Charlie Murphy, an actor and comedian who shot to prominence after hilarious performances in several iconic “Chappelle’s Show” sketches, died Wednesday from complications from leukemia in a New York hospital, his publicist confirmed to TheWrap.
Murphy, the older brother of comic legend Eddie, co-wrote some of his more famous sibling’s movies, including “Norbit” and “Vampire in Brooklyn.” But Charlie Murphy is best known for his “C! True Hollywood Stories” sketches on Dave Chappelle’s mid-2000s Comedy Central show, where the two of them hilariously reenacted experiences the Murphy brothers had with celebrities including the late Prince and Rick James.
The James skit, which involved the braided singer saying “f— yo’ couch” while dragging muddy boots across Eddie Murphy’s pristine white sofa, first aired during the second season of “Chappelle’s Show” in 2004. And for a sketch that included quotables like the couch expletive and “cocaine is a hell of a drug,” James’ justification for destroying upholstery, “I’m Rick James, bitch,” became the series’ most memorable line and took on a life of its own — for better or worse. Fans shouting the line repeatedly interrupted Chappelle during stand-up performances, and it contributed somewhat to the comedian quitting his show in 2006.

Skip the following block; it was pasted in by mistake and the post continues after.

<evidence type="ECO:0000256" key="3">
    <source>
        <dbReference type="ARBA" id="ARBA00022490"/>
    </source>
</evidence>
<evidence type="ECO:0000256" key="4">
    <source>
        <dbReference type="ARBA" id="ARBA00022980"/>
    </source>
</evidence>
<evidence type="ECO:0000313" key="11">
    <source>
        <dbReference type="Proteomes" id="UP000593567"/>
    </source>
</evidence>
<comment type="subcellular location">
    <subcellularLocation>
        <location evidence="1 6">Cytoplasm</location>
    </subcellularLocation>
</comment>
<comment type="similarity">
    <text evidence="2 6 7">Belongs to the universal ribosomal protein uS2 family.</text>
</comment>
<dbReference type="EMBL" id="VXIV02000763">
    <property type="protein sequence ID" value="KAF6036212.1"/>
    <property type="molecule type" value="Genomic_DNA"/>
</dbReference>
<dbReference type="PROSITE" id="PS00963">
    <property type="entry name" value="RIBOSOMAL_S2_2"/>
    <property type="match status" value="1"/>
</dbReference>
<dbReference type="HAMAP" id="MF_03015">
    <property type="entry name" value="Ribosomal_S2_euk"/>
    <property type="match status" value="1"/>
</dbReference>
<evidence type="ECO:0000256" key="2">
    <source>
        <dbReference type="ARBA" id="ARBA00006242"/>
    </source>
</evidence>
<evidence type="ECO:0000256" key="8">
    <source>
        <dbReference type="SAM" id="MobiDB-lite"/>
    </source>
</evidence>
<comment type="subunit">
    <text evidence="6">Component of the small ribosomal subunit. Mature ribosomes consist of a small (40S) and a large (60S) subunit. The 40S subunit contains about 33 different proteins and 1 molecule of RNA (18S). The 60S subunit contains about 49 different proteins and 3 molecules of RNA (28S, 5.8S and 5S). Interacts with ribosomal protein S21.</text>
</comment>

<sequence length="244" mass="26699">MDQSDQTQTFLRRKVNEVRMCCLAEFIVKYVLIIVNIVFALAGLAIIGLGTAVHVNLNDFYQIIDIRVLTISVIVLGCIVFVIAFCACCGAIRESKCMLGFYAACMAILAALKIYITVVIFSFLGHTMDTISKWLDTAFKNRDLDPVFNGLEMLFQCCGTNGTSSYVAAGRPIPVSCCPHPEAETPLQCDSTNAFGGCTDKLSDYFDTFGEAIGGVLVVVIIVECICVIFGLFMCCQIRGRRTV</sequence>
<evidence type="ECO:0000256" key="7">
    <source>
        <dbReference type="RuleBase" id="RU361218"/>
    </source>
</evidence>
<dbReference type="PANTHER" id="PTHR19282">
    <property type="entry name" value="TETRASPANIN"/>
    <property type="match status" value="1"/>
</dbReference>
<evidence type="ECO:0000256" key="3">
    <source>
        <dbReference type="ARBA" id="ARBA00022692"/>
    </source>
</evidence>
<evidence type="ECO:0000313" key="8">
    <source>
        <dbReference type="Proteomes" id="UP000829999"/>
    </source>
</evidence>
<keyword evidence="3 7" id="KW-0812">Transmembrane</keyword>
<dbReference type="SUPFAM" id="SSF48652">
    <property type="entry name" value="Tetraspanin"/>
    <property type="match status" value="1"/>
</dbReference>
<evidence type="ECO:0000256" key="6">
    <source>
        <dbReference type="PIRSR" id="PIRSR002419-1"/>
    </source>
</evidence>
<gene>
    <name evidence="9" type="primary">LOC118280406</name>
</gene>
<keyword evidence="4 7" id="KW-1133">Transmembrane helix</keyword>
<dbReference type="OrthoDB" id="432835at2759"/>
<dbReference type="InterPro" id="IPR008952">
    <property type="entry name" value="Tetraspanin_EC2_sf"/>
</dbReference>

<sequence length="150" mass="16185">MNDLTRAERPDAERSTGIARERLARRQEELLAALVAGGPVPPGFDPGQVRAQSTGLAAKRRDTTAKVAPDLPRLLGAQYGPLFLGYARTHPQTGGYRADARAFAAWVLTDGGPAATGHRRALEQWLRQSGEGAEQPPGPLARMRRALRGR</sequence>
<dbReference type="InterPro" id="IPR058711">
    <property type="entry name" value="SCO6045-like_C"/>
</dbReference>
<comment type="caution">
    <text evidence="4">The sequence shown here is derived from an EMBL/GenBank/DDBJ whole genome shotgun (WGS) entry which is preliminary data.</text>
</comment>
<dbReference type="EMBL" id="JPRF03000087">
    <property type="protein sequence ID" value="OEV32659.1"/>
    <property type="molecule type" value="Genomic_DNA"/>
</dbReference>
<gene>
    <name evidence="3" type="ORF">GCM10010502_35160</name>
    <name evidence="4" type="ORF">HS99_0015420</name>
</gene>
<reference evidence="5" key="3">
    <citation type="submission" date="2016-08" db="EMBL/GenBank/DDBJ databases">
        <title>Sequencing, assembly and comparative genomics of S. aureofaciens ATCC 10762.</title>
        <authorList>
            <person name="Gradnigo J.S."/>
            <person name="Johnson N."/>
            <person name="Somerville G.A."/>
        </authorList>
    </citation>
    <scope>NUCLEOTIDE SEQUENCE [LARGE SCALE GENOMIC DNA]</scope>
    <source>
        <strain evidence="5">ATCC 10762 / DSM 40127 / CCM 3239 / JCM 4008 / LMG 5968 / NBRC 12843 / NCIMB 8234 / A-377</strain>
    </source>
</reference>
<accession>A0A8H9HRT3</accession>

Murphy’s “C! True Hollywood Story” about a basketball game at Prince’s Paisley Park estate also delivered golden quotables in bunches, such as when Murphy’s crew taunted musician’s frill-clad friends before a game of basketball as “shirts versus blouses.” When Prince’s team won in convincing fashion, the singer retorted, “game, blouses” — at least according to Murphy’s memory of the events. Following the embarrassing defeat, Prince served Murphy and his fallen teammates pancakes.
After “Chappelle’s Show” ended, Murphy took on roles including Ed Wuncler III on Cartoon Network’s animated series “The Boondocks,” and starred in a sketch comedy series on streaming service Crackle, called “Charlie Murphy’s Crash Comedy.” He also toured as a stand-up comedian and had a 2010 special, “Charlie Murphy: I Will Not Apologize,” on Comedy Central. Murphy was scheduled to perform as part of “The Comedy Get Down” in Detroit on May 13.
Murphy was born in Brooklyn on July 12, 1959. He was married to Tisha Taylor Murphy for 12 years until her death in 2009, and the couple had two children together in addition to Murphy’s child from a previous relationship.
Just last week, Murphy honored Prince with a post on his Facebook page as the one-year anniversary of the purple-clad singer’s death approached:
Can't believe it's been almost a year!? RIP to the Purple One✊🏿
Comedy colleagues across the world paid tribute to Murphy, including one of today’s biggest stars, Kevin Hart: